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Climate change could spell poverty for millions

October 12, 2016

Natural catastrophes and changing climate could have devastating effects on cities in developing countries, the World Bank has said. As a result, over 77 million people could slide into poverty.

Indonesien Jakarta - Verkehr
Image: Getty Images/AFP/B. Ismoyo
Indonesien Jakarta - Verkehr
Image: Getty Images/AFP/B. Ismoyo

Out of 7.5 billion people in the world, more than 1 billion - or one in seven people - live on less than $1.25 (1.13 euros) a day. The number of those living in extreme poverty could rise sharply by 2030 unless governments plan better for disasters, the World Bank said in a joint report with the Global Facility for Disaster Reduction.

"Home to 55 percent of the world's population, urban areas are the engines of global growth, contributing to 80 percent of global GDP. However, the high density of people, jobs and assets which make cities so successful, also makes them - and global industry - extremely vulnerable to the wide range of natural and manmade shocks and stresses," the Bank said in a press release.

To prepare for the crisis, governments needed to speed up investments that shored up poor people from the effects of such catastrophes, the report indicated.

"Investing today in resilience measures is fundamental to secure a safe and prosperous future for cities around the world and for people living in them," Ede Ijassz-Vasquez told reporters. "We're approaching a tipping point for the safety of cities all over the world," he added.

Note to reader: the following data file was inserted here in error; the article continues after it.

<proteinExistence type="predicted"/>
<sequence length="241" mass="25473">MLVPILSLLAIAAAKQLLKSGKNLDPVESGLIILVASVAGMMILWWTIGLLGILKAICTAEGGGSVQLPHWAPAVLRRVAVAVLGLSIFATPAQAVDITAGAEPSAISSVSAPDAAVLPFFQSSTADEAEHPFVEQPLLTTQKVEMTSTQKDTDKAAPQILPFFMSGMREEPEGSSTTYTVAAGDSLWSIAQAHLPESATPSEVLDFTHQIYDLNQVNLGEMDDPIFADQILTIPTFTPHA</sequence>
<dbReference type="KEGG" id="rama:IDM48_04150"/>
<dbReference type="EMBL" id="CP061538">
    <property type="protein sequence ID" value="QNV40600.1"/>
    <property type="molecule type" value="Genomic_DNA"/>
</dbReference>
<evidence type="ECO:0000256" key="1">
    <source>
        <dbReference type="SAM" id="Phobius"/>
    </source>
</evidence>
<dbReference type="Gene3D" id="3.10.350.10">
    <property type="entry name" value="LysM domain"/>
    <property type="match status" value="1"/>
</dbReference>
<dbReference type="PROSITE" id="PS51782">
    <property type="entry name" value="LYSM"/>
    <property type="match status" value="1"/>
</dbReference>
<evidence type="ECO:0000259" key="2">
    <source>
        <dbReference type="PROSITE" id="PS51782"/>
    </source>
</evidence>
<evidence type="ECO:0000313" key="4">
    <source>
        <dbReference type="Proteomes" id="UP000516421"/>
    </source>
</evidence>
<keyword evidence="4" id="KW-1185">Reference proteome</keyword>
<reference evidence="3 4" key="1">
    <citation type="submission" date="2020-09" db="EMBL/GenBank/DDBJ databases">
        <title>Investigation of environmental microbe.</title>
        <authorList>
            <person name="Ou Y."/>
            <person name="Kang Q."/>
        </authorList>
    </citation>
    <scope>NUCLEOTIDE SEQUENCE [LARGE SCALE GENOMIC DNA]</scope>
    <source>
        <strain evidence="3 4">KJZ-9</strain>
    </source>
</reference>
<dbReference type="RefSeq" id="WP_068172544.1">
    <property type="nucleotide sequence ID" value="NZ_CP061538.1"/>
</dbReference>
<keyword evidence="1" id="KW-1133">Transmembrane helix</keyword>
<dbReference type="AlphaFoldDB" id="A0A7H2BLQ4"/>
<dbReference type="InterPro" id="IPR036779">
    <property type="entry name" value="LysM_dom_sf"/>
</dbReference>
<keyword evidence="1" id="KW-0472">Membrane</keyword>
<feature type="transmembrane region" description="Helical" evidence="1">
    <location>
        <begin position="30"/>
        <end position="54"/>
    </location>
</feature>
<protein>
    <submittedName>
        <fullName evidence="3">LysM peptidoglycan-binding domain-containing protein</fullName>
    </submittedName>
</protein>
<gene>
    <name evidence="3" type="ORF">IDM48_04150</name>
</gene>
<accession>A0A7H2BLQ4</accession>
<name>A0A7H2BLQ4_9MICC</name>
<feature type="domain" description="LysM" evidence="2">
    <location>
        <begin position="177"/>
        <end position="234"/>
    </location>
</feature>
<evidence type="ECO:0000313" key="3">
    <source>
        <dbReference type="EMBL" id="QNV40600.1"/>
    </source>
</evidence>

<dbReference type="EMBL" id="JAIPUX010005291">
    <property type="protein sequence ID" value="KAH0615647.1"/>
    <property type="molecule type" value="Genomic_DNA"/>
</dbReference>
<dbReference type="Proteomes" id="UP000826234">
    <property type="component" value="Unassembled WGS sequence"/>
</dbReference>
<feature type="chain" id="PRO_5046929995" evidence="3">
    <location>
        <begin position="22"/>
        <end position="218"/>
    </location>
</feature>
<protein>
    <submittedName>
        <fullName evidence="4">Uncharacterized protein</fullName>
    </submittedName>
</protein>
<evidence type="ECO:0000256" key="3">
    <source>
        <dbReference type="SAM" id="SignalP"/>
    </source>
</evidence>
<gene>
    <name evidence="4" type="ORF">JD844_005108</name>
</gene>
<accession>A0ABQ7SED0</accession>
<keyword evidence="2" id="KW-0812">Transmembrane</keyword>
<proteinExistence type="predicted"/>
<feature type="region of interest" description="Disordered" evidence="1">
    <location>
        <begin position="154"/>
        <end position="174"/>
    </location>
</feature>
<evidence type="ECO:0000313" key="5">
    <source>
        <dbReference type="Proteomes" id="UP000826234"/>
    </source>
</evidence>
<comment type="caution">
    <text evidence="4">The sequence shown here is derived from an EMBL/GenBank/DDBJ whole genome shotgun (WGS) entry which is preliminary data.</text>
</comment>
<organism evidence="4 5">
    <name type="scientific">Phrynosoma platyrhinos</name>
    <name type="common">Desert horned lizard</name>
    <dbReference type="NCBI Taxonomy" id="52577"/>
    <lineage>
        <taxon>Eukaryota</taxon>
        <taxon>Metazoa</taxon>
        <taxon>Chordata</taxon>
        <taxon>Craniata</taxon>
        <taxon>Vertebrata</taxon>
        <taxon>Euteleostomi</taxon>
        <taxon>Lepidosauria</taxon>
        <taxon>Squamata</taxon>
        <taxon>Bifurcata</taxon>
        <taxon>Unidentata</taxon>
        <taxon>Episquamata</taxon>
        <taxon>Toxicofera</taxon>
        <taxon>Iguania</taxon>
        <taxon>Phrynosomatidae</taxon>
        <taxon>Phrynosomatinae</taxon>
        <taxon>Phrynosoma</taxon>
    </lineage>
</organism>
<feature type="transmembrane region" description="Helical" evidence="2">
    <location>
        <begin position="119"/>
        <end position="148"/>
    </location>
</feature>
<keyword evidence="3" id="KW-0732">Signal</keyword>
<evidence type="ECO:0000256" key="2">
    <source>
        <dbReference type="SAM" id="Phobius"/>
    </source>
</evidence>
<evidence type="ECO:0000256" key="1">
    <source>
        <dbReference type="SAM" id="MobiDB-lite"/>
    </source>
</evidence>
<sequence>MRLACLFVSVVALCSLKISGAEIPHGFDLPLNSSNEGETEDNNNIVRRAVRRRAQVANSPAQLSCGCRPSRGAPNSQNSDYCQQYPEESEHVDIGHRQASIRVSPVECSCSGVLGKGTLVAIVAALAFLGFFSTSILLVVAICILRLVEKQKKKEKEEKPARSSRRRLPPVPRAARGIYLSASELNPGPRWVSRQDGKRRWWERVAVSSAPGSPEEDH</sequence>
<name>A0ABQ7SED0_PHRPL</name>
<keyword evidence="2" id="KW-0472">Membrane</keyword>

Hefty price tag

Indien Kinderarbeit Kinder arbeiten am Nehru Stadion in Neu Delhi
Image: Getty Images/D. Berehulak

However, new infrastructure to deal with potential climate problems comes with a hefty price tag. Worldwide, countries will have to spend $1 trillion (91 billion euros) to cover costs. Private investments could be increased to support governments, the researchers wrote.

"If high climate impact coincides with inequitable access to basic infrastructure and services, natural disasters will force tens of millions of urban dwellers to extreme poverty and may cost cities worldwide $314 billion (285 billion euros) each year by 2030," the report said.

However, the money required to ensure safe development was available, in the form of institutional capital, pensions and sovereign wealth funds, the analysts said, adding that currently only 1.6 percent of this money - around $106 trillion (96 trillion euros) - was being used to make infrastructure resilient.

The World Bank's report comes ahead of a UN conference on housing and sustainable urban development in Ecuador next week. The summit aims to set out guidelines for sustainable cities over the next two decades.

mg/jm (Reuters)